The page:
Columbus: Somalis fear violence on North Side
Her father, Abdi Burale, was downstairs.
“It was a shock,” Burale said through an interpreter last week at a North Side office for a Somali organization.
Burale said his 15-year-old daughter spent 16 days at OhioHealth Riverside Methodist Hospital last month. She continues to heal, but the bullet remains in her skull.
“I really still don’t remember much,” said Yusuf, who will be a sophomore at Columbus Alternative High School.
Burale’s sons, ages 13 and 11, have trouble sleeping at night.
For Somalis who live near the Northern Lights shopping center on the city’s North Side, the June 13 shooting sparked new concerns about safety in an area where gunfire, robberies and break-ins are not uncommon.
“We need security, and we need a safe neighborhood,” said Burale, 44.
Community members have met twice with law enforcement since the shooting, airing general complaints and citing specific incidents at Capital Park, 2144 Agler Rd., and the Carriage House apartments, off Innis Road east of Cleveland Avenue, said Hassan Omar, president of the Somali Community Association of Ohio.
The neighborhood is part of the largest concentration of Somalis in Columbus, on the city’s North Side.
“Crime is prevalent in that neighborhood,” Omar said, adding that some residents are moving out.
Others can’t afford to.
Mohamed Jama, 73, lives at Capital Park. He said people are afraid to walk to the grocery.
“We are living in fear,” he said through an interpreter.
Another resident, Elmi Nur, 65, was attacked and beaten by four men steps from his home about two months ago. He still wears a brace on his right arm.
But Napoleon Bell, executive director of the Columbus Community Relations Commission, said he hasn’t heard of an unusual crime spike in the area.
“We just continue to work with all the refugee immigrant communities,” he said.
Abdi Soofe, an outreach coordinator with the relations commission, said he heard that the community was tense. Some women say their purses have been snatched.
“The issue with the Somali community, they think the troublemakers are from outside the community,” Soofe said.
Somali elders initially reached out last month to Franklin County Sheriff Zach Scott’s office and expressed fear that they were being targeted by non-Somali criminals, said Chief Deputy Jim Gilbert.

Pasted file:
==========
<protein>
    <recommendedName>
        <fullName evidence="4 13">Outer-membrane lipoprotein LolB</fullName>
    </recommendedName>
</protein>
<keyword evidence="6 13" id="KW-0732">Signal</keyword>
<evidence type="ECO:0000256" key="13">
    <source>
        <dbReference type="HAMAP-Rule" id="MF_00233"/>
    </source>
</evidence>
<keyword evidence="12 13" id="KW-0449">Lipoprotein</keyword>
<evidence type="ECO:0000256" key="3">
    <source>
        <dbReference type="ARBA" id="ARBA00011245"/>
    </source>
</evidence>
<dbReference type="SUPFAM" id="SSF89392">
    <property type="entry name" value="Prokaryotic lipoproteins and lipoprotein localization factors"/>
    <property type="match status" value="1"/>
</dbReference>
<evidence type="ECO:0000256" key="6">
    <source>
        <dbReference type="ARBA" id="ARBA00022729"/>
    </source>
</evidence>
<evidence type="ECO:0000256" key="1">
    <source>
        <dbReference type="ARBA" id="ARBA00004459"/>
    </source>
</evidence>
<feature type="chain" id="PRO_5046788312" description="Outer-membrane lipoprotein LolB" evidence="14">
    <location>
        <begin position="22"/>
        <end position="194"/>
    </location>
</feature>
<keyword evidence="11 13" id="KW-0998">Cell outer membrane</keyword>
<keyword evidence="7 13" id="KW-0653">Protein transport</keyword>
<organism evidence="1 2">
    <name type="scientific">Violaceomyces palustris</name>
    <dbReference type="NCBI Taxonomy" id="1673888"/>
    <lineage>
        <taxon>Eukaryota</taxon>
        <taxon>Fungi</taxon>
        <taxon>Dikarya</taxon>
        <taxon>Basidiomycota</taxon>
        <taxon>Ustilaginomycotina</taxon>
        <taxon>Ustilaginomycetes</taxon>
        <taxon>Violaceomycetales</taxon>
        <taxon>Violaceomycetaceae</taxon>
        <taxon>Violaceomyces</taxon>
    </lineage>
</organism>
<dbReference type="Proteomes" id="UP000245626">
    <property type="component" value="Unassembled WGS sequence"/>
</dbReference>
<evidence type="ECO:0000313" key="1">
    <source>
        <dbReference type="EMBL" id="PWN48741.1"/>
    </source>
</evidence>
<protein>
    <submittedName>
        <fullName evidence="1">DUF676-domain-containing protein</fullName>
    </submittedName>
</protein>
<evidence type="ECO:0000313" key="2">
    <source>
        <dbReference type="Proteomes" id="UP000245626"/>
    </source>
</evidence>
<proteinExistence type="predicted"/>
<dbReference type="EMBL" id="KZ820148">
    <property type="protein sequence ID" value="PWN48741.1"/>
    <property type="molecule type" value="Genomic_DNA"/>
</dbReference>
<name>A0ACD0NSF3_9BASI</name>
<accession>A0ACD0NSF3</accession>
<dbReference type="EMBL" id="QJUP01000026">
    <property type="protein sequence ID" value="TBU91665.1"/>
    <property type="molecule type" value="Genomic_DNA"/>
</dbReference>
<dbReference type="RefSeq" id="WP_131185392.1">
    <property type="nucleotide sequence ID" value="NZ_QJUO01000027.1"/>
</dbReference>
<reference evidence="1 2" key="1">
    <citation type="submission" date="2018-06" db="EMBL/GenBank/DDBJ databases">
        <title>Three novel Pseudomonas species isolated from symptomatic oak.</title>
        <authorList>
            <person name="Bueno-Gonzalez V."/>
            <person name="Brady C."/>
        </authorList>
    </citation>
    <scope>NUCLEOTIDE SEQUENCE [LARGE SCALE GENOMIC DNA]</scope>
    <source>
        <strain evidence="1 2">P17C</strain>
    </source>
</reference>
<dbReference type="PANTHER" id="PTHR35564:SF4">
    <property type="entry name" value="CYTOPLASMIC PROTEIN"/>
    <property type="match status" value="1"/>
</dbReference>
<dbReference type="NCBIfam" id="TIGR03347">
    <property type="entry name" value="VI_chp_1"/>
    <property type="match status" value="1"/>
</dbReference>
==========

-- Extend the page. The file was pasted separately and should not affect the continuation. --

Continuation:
“We asked them, ‘Why do you believe you’re being targeted?’” Gilbert said. “They said, ‘They see us as prey. We’re hard workers,’ and are perceived as having money.”
Columbus Police Cmdr. Christopher Bowling said Somalis broached a wide range of concerns at the meeting he attended.
Many of those concerns were not crime-related but instead were complaints about living conditions at the apartment complexes, he said. Police are reviewing reports to determine whether there has been an increase in crimes, he said.
“We’re looking at the safety situation up there, and the things that aren’t police issues” will be referred to the proper agency, such as the relations commission or code-enforcement office, Bowling said.
Police explained jurisdictional boundaries and urged residents to report crime promptly, he said.
Some incidents aren’t being reported to police, Bowling said.
For instance, police learned only after Yusuf was shot that the violence had capped a day of neighborhood unrest and sporadic fights among young people. The shooting remains under investigation.
In 2003, after a number of confrontations between African-Americans and the growing Somali population at Capital Park, an effort called Project Brotherhood was started by the Columbus Urban League and the Somali Women’s Association to improve relations. The program no longer exists.
Melissa Rapp, public information officer for Mifflin Township, said Chief William Price has advised his officers to keep an eye out for problems such as those cited by the community leaders.
Price “thought it was important to be part of the communication,” she said. “That way we’re kept in the loop.”